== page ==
of the Princess Victoria
gale that swept the North Channel between the United Kingdom and Ireland on January 31, 1953, flooded the UK coast and sank
the passenger and car ferry Princess Victoria. The vessel was on a twenty-mile trip from Stranraer, Scotland to Larne, Northern
of 531 people perished in that storm, 133 of them on the Princess Victoria. The sinking was rated the worst maritime disaster
in UK waters since World War II.
under the command of Captain James Ferguson, left Stranraer’s Railway pier that morning with 44 tons of cargo, 128 passengers
and 51 crew members on what was to have been a routine trip. Ferguson had been piloting ferries on that same route for 17
years. Even though a gale warning was issued he made the decision to put to sea anyway.
Victoria, built in 1947, was one of the early roll-on-roll-off ferries that allowed loading and unloading at both ends. The
ship was equipped with a guillotine door because of problems of high waves splashing over the ship’s low stern doors. But the special protective doors were rarely used because it took too long to raise and
lower them. In spite of storm warnings, Ferguson did not order the guillotine doors lowered, which was a mistake. Even as
the ferry was leaving the shelter of Loch Ryan and entering the open waters of the North Channel, observers noted that heavy
waves were already hitting the stern doors and water was spraying over them and onto the lower car deck.
as the ship turned west toward Larne it began taking the brunt of the wind and high seas. Not only was the car deck flooding
faster than the scuppers could handle the water, but the force of the waves damaged the sliding doors. The crew struggled
to try to repair the damaged doors and get them closed again, without success.
Ferguson first tried to retreat back to the safety of Loch Ryan by reversing engines and using the bow rudder. But the storm
prevented the crew from releasing the securing pin on the bow rudder so running backward into the loch was not an option.
Ferguson next decided to try to make a run for Northern Ireland. He chose a course that would keep the stern of the ferry
sheltered from the worst of the storm.
went wrong. The ship was listing to starboard and apparently the engines were flooded or lacking the power to battle the storm.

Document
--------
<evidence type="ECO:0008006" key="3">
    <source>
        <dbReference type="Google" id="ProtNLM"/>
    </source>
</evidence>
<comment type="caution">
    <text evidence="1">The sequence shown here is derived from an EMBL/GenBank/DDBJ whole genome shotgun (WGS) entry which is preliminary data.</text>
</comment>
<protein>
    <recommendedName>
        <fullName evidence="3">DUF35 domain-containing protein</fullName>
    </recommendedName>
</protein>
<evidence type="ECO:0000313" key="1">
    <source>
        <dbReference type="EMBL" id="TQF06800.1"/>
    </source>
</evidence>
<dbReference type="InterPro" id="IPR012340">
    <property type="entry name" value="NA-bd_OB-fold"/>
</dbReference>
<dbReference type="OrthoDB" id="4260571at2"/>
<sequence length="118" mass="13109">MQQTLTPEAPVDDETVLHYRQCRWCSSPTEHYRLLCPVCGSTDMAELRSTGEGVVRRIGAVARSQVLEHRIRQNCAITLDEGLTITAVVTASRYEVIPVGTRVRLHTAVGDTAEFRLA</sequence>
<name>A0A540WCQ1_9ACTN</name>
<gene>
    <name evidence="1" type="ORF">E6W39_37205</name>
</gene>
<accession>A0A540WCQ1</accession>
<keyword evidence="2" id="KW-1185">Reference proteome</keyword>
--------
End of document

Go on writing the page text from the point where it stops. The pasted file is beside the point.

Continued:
About two hours after leaving Stranraer the radio officer on the ferry, David Broadfoot, transmitted the following in Morse
code: “Hove-to off mouth of Loch Ryan. Vessel not under command. Urgent assistance of tugs required.” Shortly
after that an SOS transmission was sent and the order was given to abandon ship.
Lifesaving Station dispatched the Lifeboat Jeannie Spiers and the Navy destroyer HMS Contest was also sent in an effort to
conduct a rescue. Both vessels battled the storm and had a difficult time locating the sinking ferry. It was determined that
the Princess Victoria still had its engines running and was continuing to move so its actual location was changing.
of enquiry later found that there were so many other emergencies occurring in the storm that assistance to the Princess Victoria
had been severely hampered. It was not until the RAF was able to send an aircraft out to find and guide the destroyer and
other nearby vessels to the scene that help finally arrived. The merchant ships were unable to rescue the survivors in lifeboats
because of the fierce waves. All they could do was shelter the small boats until the lifeboat, Sir Samuel Kelly arrived and
took the survivors on board.
were only 44 survivors. All members of the ship’s crew were lost with the ship. Among the lost that day were Maynard
Sinclair, deputy prime minister of Northern Ireland, and Lt. Col Sir Walter Smiles, the MP for North Down.
was located by a diving team in 1992 in nearly 300 feet of water five miles north, northeast of the Copeland Islands.